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Posted: Monday August 11, 2008 1:35PM; Updated: Monday August 25, 2008 2:22PM
Stewart Mandel Stewart Mandel >
INSIDE COLLEGE FOOTBALL

The Great Conference Debate (cont.)

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Larry Coker
The Miami program eroded under the leadership of Larry Coker.
Doug Benc/Getty Images
SI.com's Conference Power Index
(Based on a highest possible score of 42)
2003-08 1998-'03
1. SEC (40) Big Ten (35)
2. Pac-10 (29) SEC (31)
3. ACC (23) Big 12 (25)
4. Big Ten (22) Pac-10 (21)
5. Big 12 (19) Big East (18)
6. Big East (16) ACC (17)

That fall, upstart LSU earned the SEC's first national championship since Tennessee's five years earlier. The Tigers' coach at the time, Nick Saban, was one of several SEC coaches hired near the start of the decade (his first season was 2000) to rejuvenate stagnant programs. Georgia's Mark Richt took over in 2001 and delivered the Bulldogs their first SEC title in 20 years in '02; Auburn's Tommy Tuberville (hired in 1999) would lead the Tigers to a historic 13-0 season in '04; Florida's Urban Meyer, helped by a core of talented players recruited by oft-maligned predecessor Ron Zook (hired in 2002), led the Gators to the 2006 national title; and LSU's Les Miles continued the legacy begun by Saban with another BCS trophy for the Tigers in '07.

Such well-spread wealth marked a dramatic change from the SEC of the 1990s, when Spurrier's Gators lorded over the conference with eight straight top 10 finishes. Florida and Tennessee combined to win six straight league titles from '93-'98.

"When I took over [in 1992], we were all chasing Florida," said Tennessee coach Phillip Fulmer. Now, says current Gators coach Meyer, "There are nine programs in this conference at any given time that think they're going to play for a conference championship. I don't know if you see that anywhere else in America."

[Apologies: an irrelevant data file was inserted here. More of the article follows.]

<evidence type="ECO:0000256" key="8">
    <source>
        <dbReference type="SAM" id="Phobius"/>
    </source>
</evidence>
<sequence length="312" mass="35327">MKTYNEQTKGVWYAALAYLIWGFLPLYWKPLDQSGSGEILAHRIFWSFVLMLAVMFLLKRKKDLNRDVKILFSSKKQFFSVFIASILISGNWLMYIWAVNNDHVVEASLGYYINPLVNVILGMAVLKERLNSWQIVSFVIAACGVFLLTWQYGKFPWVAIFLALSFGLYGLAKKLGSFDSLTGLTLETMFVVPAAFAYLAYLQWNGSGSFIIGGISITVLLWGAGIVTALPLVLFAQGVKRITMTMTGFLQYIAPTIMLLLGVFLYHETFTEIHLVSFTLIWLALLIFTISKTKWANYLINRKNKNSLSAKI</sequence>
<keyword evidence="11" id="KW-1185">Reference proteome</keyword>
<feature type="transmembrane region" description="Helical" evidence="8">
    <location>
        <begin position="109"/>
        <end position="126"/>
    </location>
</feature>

It's no coincidence that the SEC's on-field supremacy has come at a time of unprecedented health among the league's formerly scandal-ridden athletic departments. Slive's goal to have a probation-free league by 2008 nearly came true -- Arkansas' track program is the lone remaining offender.

At the same time, administrators across the league have ramped up the competition with the power of their pocketbooks. The current strength of the SEC can be tied directly to the quality of its coaches -- heavyweights like Saban (now at Alabama), Spurrier (South Carolina), Miles, Meyer and the newly hired Bobby Petrino (Arkansas) -- but they've come at a cost. The average head coach's salary in the SEC has risen 78 percent in five years (from $1.03 million to $1.85 million, highest among all conferences). Miles, Saban and Meyer will all make more than $3 million this season.